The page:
[Mongrel] Memory leaks in my site

Kyle Kochis kylekochis at gmail.com
Wed Mar 7 21:17:26 EST 2007

Ah. Thank you Alex, this is very handy information for me as I am in
charge of quite a few small VPS's. I have not had mem leaking issues
yet but this could could come in really handy for a much larger scale
rails project I am working on.
Kyle Kochis

On 3/7/07, Alexey Verkhovsky <alexey.verkhovsky at gmail.com> wrote:
> OK, I probably know what is happening. So...
> 1. Mongrel with a Hello, World application has virtual segment size (VSS) of
> ~32 Mb. As long as it is not overloaded, it stays at that level.
> 2. Once you overload it, Mongrel starts spawning new threads, up to the
> default limit of 1024, or {max # of file descriptors per process - 2},
> whichever is smaller.
> 3. Creating a new thread takes quite a bit of RAM (I guess, most of it is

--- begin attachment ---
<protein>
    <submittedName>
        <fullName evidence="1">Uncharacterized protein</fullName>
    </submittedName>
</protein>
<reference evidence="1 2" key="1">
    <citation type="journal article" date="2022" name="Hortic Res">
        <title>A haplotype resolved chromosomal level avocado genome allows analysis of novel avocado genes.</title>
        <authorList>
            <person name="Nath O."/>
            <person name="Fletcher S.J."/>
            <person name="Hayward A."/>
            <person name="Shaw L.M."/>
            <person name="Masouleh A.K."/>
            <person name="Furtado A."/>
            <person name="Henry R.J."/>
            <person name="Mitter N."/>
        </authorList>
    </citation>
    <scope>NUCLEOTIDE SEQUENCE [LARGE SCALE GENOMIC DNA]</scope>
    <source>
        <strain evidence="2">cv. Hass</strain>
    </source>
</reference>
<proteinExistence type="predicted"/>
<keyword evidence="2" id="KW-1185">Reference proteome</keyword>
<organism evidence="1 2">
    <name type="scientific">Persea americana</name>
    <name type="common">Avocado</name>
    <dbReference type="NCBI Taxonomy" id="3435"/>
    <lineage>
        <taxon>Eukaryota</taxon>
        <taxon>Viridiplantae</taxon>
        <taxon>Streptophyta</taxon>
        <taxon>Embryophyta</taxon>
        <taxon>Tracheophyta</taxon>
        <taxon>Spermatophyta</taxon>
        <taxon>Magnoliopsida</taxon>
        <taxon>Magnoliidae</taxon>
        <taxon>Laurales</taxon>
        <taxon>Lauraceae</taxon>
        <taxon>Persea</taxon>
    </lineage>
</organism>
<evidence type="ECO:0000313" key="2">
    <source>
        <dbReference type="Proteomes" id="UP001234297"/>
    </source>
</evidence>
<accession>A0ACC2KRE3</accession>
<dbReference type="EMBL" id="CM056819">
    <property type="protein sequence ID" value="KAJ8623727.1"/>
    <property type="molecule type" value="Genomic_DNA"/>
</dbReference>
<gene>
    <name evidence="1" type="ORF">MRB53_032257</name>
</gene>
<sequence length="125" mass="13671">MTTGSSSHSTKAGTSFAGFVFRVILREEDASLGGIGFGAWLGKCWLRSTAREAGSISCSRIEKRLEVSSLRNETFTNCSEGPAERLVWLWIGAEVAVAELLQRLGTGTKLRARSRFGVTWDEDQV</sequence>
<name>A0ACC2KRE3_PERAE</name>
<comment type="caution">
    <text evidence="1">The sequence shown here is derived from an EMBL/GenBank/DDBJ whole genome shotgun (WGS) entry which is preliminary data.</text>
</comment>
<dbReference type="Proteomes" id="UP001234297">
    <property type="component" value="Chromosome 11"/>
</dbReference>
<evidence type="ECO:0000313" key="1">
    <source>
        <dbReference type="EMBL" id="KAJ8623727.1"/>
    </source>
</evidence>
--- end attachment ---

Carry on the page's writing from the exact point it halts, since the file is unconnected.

> simply allocated to the stack). 1024 new threads take over 60 Mb.
> 4. Killing the thread does not cause Ruby interpreter to release the memory
> back to OS.
> So, in a nutshell, in overload situation you end up with all 1024 threads
> parked at the Rails mutex.
> Solution is to set --num-procs much lower than 1024. Say, to 64. Or even to
> 10.
> In my tests, Hello'world application did not exceed 48 Mb even with
> --num-procs=256. Due to the Rails mutex, having more threads doesn't really
> help in the situation where all of your static content, uploads and
> downloads are served by an upstream web server.
> A more "industrial" solution would be to redesign Mongrel's internal
> architecture a bit. Requests routed to Rails can be placed in a queue, and
> the thread released, instead of being parked at the mutex. It would help
> people hosting their apps in those 64 Mb slices to work without an upstream
> web server, but it would also add complexity to the code. One of those
> tradeoffs.
> I also think that --num-procs=1024 is not the best possible default. For the
> benefit of all the people running Rails in cheap VPSes, it should be set to
> a level not exceeding the limits of a 64 Mb slice.
> I have a pretty lengthy record of configuration under test and what I did to
> figure all this out. If anyone is interested in reading it, let me know.
> Alex
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